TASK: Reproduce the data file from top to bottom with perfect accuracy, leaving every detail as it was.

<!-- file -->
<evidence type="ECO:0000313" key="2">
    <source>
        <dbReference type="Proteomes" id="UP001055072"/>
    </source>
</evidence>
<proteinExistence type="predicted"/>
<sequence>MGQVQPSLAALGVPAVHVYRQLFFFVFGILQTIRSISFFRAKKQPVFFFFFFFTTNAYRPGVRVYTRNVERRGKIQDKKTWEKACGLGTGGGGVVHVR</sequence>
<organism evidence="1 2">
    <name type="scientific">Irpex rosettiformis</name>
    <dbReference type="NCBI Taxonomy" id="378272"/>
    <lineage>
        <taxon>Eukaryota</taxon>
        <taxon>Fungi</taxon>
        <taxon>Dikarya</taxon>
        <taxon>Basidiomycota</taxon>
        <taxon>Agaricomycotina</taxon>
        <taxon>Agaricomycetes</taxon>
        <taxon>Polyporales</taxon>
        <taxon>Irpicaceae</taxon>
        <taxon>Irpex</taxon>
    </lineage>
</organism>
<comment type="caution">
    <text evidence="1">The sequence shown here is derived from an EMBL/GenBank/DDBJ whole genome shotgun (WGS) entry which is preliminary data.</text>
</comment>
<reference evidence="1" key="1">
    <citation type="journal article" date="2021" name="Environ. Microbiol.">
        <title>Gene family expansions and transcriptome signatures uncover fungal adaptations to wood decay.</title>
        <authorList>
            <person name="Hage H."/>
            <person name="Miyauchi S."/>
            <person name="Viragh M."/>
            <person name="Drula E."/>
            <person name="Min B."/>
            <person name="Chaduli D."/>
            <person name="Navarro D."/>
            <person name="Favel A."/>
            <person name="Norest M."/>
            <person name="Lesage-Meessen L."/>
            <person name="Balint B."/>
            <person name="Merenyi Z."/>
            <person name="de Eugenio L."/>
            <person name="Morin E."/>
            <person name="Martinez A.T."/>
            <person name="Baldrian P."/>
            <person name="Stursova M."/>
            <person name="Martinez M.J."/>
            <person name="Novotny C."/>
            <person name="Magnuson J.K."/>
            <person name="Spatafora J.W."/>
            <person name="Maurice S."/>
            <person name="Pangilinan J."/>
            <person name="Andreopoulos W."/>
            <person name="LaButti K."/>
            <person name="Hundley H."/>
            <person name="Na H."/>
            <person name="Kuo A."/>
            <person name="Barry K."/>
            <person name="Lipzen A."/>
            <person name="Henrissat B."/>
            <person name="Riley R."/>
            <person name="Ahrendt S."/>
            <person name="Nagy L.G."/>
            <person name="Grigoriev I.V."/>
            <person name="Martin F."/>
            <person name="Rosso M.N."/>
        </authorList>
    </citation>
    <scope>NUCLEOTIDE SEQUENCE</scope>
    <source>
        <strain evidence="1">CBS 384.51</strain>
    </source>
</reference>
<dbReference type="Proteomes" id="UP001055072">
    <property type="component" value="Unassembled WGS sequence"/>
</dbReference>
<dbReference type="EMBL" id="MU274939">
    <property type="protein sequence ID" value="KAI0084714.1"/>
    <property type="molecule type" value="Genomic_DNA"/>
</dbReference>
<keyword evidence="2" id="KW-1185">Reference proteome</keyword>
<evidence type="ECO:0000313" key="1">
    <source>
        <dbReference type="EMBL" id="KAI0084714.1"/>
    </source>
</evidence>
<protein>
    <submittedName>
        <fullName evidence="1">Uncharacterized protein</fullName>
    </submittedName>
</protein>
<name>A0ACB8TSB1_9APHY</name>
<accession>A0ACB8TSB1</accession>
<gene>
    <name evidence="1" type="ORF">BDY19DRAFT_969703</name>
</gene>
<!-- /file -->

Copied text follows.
<evidence type="ECO:0000313" key="2">
    <source>
        <dbReference type="Proteomes" id="UP001055072"/>
    </source>
</evidence>
<proteinExistence type="predicted"/>
<sequence>MGQVQPSLAALGVPAVHVYRQLFFFVFGILQTIRSISFFRAKKQPVFFFFFFFTTNAYRPGVRVYTRNVERRGKIQDKKTWEKACGLGTGGGGVVHVR</sequence>
<organism evidence="1 2">
    <name type="scientific">Irpex rosettiformis</name>
    <dbReference type="NCBI Taxonomy" id="378272"/>
    <lineage>
        <taxon>Eukaryota</taxon>
        <taxon>Fungi</taxon>
        <taxon>Dikarya</taxon>
        <taxon>Basidiomycota</taxon>
        <taxon>Agaricomycotina</taxon>
        <taxon>Agaricomycetes</taxon>
        <taxon>Polyporales</taxon>
        <taxon>Irpicaceae</taxon>
        <taxon>Irpex</taxon>
    </lineage>
</organism>
<comment type="caution">
    <text evidence="1">The sequence shown here is derived from an EMBL/GenBank/DDBJ whole genome shotgun (WGS) entry which is preliminary data.</text>
</comment>
<reference evidence="1" key="1">
    <citation type="journal article" date="2021" name="Environ. Microbiol.">
        <title>Gene family expansions and transcriptome signatures uncover fungal adaptations to wood decay.</title>
        <authorList>
            <person name="Hage H."/>
            <person name="Miyauchi S."/>
            <person name="Viragh M."/>
            <person name="Drula E."/>
            <person name="Min B."/>
            <person name="Chaduli D."/>
            <person name="Navarro D."/>
            <person name="Favel A."/>
            <person name="Norest M."/>
            <person name="Lesage-Meessen L."/>
            <person name="Balint B."/>
            <person name="Merenyi Z."/>
            <person name="de Eugenio L."/>
            <person name="Morin E."/>
            <person name="Martinez A.T."/>
            <person name="Baldrian P."/>
            <person name="Stursova M."/>
            <person name="Martinez M.J."/>
            <person name="Novotny C."/>
            <person name="Magnuson J.K."/>
            <person name="Spatafora J.W."/>
            <person name="Maurice S."/>
            <person name="Pangilinan J."/>
            <person name="Andreopoulos W."/>
            <person name="LaButti K."/>
            <person name="Hundley H."/>
            <person name="Na H."/>
            <person name="Kuo A."/>
            <person name="Barry K."/>
            <person name="Lipzen A."/>
            <person name="Henrissat B."/>
            <person name="Riley R."/>
            <person name="Ahrendt S."/>
            <person name="Nagy L.G."/>
            <person name="Grigoriev I.V."/>
            <person name="Martin F."/>
            <person name="Rosso M.N."/>
        </authorList>
    </citation>
    <scope>NUCLEOTIDE SEQUENCE</scope>
    <source>
        <strain evidence="1">CBS 384.51</strain>
    </source>
</reference>
<dbReference type="Proteomes" id="UP001055072">
    <property type="component" value="Unassembled WGS sequence"/>
</dbReference>
<dbReference type="EMBL" id="MU274939">
    <property type="protein sequence ID" value="KAI0084714.1"/>
    <property type="molecule type" value="Genomic_DNA"/>
</dbReference>
<keyword evidence="2" id="KW-1185">Reference proteome</keyword>
<evidence type="ECO:0000313" key="1">
    <source>
        <dbReference type="EMBL" id="KAI0084714.1"/>
    </source>
</evidence>
<protein>
    <submittedName>
        <fullName evidence="1">Uncharacterized protein</fullName>
    </submittedName>
</protein>
<name>A0ACB8TSB1_9APHY</name>
<accession>A0ACB8TSB1</accession>
<gene>
    <name evidence="1" type="ORF">BDY19DRAFT_969703</name>
</gene>